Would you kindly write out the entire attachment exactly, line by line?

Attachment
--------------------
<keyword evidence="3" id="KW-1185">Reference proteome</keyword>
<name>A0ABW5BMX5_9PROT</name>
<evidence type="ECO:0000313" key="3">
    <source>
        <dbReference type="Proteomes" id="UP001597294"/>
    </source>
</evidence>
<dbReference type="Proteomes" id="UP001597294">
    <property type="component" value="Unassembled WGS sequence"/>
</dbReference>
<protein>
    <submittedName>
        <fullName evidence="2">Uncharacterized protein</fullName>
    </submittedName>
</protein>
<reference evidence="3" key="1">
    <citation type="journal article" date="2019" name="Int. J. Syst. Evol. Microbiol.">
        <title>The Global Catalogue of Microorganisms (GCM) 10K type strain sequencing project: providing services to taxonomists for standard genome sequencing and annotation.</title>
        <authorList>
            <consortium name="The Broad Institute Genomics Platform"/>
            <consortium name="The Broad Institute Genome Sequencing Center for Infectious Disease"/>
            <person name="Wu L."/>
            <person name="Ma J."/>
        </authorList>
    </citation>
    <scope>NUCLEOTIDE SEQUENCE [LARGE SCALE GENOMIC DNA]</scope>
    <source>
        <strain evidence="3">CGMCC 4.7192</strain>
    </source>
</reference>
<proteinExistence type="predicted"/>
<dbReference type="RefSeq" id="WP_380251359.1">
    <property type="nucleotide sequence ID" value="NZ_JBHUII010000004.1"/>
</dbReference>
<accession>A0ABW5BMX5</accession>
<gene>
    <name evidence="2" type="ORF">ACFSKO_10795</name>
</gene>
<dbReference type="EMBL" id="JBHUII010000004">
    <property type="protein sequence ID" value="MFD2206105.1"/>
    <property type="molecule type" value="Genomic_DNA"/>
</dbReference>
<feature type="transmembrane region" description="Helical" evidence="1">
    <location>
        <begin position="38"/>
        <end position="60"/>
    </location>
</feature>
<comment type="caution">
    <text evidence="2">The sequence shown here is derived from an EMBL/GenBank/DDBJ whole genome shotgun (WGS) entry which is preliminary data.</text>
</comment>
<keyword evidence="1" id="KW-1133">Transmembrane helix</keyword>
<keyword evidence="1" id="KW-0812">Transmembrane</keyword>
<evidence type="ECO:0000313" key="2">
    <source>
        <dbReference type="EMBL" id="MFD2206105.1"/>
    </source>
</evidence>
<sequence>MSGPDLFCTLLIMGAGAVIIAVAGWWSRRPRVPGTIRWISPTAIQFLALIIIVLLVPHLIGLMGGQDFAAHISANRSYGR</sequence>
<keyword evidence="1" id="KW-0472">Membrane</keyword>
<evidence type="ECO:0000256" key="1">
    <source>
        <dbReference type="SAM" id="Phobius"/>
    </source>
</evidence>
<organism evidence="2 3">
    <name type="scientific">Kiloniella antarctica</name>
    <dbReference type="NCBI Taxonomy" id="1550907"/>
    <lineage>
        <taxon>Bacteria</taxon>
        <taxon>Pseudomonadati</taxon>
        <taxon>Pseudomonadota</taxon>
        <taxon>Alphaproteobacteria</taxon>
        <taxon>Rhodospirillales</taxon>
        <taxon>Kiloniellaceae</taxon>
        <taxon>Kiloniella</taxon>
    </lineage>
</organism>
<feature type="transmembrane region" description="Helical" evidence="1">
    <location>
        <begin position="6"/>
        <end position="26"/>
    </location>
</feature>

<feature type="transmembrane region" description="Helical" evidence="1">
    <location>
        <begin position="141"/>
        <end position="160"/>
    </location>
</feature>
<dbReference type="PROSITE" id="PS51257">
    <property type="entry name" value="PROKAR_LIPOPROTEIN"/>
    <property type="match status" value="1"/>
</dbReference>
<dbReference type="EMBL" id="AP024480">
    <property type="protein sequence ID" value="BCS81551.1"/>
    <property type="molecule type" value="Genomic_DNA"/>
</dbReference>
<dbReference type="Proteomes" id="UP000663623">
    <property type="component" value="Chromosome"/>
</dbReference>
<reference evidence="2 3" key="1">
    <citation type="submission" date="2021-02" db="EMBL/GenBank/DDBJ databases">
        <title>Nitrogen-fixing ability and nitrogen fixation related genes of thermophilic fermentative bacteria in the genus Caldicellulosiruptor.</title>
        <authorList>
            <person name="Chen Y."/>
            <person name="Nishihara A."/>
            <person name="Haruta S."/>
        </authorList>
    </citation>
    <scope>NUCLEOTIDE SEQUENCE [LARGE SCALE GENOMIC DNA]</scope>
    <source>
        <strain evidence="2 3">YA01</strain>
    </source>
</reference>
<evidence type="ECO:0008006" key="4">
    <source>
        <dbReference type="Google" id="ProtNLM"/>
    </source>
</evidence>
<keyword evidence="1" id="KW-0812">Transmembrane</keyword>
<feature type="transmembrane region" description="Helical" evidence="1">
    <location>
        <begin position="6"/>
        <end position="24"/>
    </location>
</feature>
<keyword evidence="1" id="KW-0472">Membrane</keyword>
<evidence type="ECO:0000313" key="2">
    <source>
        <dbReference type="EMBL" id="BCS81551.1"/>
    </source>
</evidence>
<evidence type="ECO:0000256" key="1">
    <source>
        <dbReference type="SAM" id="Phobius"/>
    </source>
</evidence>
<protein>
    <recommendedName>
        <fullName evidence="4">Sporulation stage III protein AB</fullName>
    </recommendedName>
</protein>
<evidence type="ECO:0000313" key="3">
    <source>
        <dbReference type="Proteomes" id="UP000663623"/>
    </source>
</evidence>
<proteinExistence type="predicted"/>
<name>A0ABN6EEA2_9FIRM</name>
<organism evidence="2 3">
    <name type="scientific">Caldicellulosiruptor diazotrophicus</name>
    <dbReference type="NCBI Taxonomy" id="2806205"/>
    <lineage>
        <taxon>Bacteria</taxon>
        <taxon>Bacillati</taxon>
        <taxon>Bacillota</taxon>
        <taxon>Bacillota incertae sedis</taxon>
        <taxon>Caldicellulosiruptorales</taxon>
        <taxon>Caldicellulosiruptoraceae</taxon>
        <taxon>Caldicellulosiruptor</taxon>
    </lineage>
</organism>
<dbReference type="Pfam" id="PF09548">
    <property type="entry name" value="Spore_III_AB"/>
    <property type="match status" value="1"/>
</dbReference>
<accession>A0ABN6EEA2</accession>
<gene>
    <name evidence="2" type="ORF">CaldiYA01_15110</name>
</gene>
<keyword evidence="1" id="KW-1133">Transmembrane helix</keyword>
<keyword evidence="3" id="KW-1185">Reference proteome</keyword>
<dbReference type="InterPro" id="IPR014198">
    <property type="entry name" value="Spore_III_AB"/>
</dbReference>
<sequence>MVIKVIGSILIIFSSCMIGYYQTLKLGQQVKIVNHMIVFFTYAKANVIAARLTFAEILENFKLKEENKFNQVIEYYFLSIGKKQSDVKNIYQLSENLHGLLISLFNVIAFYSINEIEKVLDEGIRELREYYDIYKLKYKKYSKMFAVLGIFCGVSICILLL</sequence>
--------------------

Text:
<keyword evidence="3" id="KW-1185">Reference proteome</keyword>
<name>A0ABW5BMX5_9PROT</name>
<evidence type="ECO:0000313" key="3">
    <source>
        <dbReference type="Proteomes" id="UP001597294"/>
    </source>
</evidence>
<dbReference type="Proteomes" id="UP001597294">
    <property type="component" value="Unassembled WGS sequence"/>
</dbReference>
<protein>
    <submittedName>
        <fullName evidence="2">Uncharacterized protein</fullName>
    </submittedName>
</protein>
<reference evidence="3" key="1">
    <citation type="journal article" date="2019" name="Int. J. Syst. Evol. Microbiol.">
        <title>The Global Catalogue of Microorganisms (GCM) 10K type strain sequencing project: providing services to taxonomists for standard genome sequencing and annotation.</title>
        <authorList>
            <consortium name="The Broad Institute Genomics Platform"/>
            <consortium name="The Broad Institute Genome Sequencing Center for Infectious Disease"/>
            <person name="Wu L."/>
            <person name="Ma J."/>
        </authorList>
    </citation>
    <scope>NUCLEOTIDE SEQUENCE [LARGE SCALE GENOMIC DNA]</scope>
    <source>
        <strain evidence="3">CGMCC 4.7192</strain>
    </source>
</reference>
<proteinExistence type="predicted"/>
<dbReference type="RefSeq" id="WP_380251359.1">
    <property type="nucleotide sequence ID" value="NZ_JBHUII010000004.1"/>
</dbReference>
<accession>A0ABW5BMX5</accession>
<gene>
    <name evidence="2" type="ORF">ACFSKO_10795</name>
</gene>
<dbReference type="EMBL" id="JBHUII010000004">
    <property type="protein sequence ID" value="MFD2206105.1"/>
    <property type="molecule type" value="Genomic_DNA"/>
</dbReference>
<feature type="transmembrane region" description="Helical" evidence="1">
    <location>
        <begin position="38"/>
        <end position="60"/>
    </location>
</feature>
<comment type="caution">
    <text evidence="2">The sequence shown here is derived from an EMBL/GenBank/DDBJ whole genome shotgun (WGS) entry which is preliminary data.</text>
</comment>
<keyword evidence="1" id="KW-1133">Transmembrane helix</keyword>
<keyword evidence="1" id="KW-0812">Transmembrane</keyword>
<evidence type="ECO:0000313" key="2">
    <source>
        <dbReference type="EMBL" id="MFD2206105.1"/>
    </source>
</evidence>
<sequence>MSGPDLFCTLLIMGAGAVIIAVAGWWSRRPRVPGTIRWISPTAIQFLALIIIVLLVPHLIGLMGGQDFAAHISANRSYGR</sequence>
<keyword evidence="1" id="KW-0472">Membrane</keyword>
<evidence type="ECO:0000256" key="1">
    <source>
        <dbReference type="SAM" id="Phobius"/>
    </source>
</evidence>
<organism evidence="2 3">
    <name type="scientific">Kiloniella antarctica</name>
    <dbReference type="NCBI Taxonomy" id="1550907"/>
    <lineage>
        <taxon>Bacteria</taxon>
        <taxon>Pseudomonadati</taxon>
        <taxon>Pseudomonadota</taxon>
        <taxon>Alphaproteobacteria</taxon>
        <taxon>Rhodospirillales</taxon>
        <taxon>Kiloniellaceae</taxon>
        <taxon>Kiloniella</taxon>
    </lineage>
</organism>
<feature type="transmembrane region" description="Helical" evidence="1">
    <location>
        <begin position="6"/>
        <end position="26"/>
    </location>
</feature>

<feature type="transmembrane region" description="Helical" evidence="1">
    <location>
        <begin position="141"/>
        <end position="160"/>
    </location>
</feature>
<dbReference type="PROSITE" id="PS51257">
    <property type="entry name" value="PROKAR_LIPOPROTEIN"/>
    <property type="match status" value="1"/>
</dbReference>
<dbReference type="EMBL" id="AP024480">
    <property type="protein sequence ID" value="BCS81551.1"/>
    <property type="molecule type" value="Genomic_DNA"/>
</dbReference>
<dbReference type="Proteomes" id="UP000663623">
    <property type="component" value="Chromosome"/>
</dbReference>
<reference evidence="2 3" key="1">
    <citation type="submission" date="2021-02" db="EMBL/GenBank/DDBJ databases">
        <title>Nitrogen-fixing ability and nitrogen fixation related genes of thermophilic fermentative bacteria in the genus Caldicellulosiruptor.</title>
        <authorList>
            <person name="Chen Y."/>
            <person name="Nishihara A."/>
            <person name="Haruta S."/>
        </authorList>
    </citation>
    <scope>NUCLEOTIDE SEQUENCE [LARGE SCALE GENOMIC DNA]</scope>
    <source>
        <strain evidence="2 3">YA01</strain>
    </source>
</reference>
<evidence type="ECO:0008006" key="4">
    <source>
        <dbReference type="Google" id="ProtNLM"/>
    </source>
</evidence>
<keyword evidence="1" id="KW-0812">Transmembrane</keyword>
<feature type="transmembrane region" description="Helical" evidence="1">
    <location>
        <begin position="6"/>
        <end position="24"/>
    </location>
</feature>
<keyword evidence="1" id="KW-0472">Membrane</keyword>
<evidence type="ECO:0000313" key="2">
    <source>
        <dbReference type="EMBL" id="BCS81551.1"/>
    </source>
</evidence>
<evidence type="ECO:0000256" key="1">
    <source>
        <dbReference type="SAM" id="Phobius"/>
    </source>
</evidence>
<protein>
    <recommendedName>
        <fullName evidence="4">Sporulation stage III protein AB</fullName>
    </recommendedName>
</protein>
<evidence type="ECO:0000313" key="3">
    <source>
        <dbReference type="Proteomes" id="UP000663623"/>
    </source>
</evidence>
<proteinExistence type="predicted"/>
<name>A0ABN6EEA2_9FIRM</name>
<organism evidence="2 3">
    <name type="scientific">Caldicellulosiruptor diazotrophicus</name>
    <dbReference type="NCBI Taxonomy" id="2806205"/>
    <lineage>
        <taxon>Bacteria</taxon>
        <taxon>Bacillati</taxon>
        <taxon>Bacillota</taxon>
        <taxon>Bacillota incertae sedis</taxon>
        <taxon>Caldicellulosiruptorales</taxon>
        <taxon>Caldicellulosiruptoraceae</taxon>
        <taxon>Caldicellulosiruptor</taxon>
    </lineage>
</organism>
<dbReference type="Pfam" id="PF09548">
    <property type="entry name" value="Spore_III_AB"/>
    <property type="match status" value="1"/>
</dbReference>
<accession>A0ABN6EEA2</accession>
<gene>
    <name evidence="2" type="ORF">CaldiYA01_15110</name>
</gene>
<keyword evidence="1" id="KW-1133">Transmembrane helix</keyword>
<keyword evidence="3" id="KW-1185">Reference proteome</keyword>
<dbReference type="InterPro" id="IPR014198">
    <property type="entry name" value="Spore_III_AB"/>
</dbReference>
<sequence>MVIKVIGSILIIFSSCMIGYYQTLKLGQQVKIVNHMIVFFTYAKANVIAARLTFAEILENFKLKEENKFNQVIEYYFLSIGKKQSDVKNIYQLSENLHGLLISLFNVIAFYSINEIEKVLDEGIRELREYYDIYKLKYKKYSKMFAVLGIFCGVSICILLL</sequence>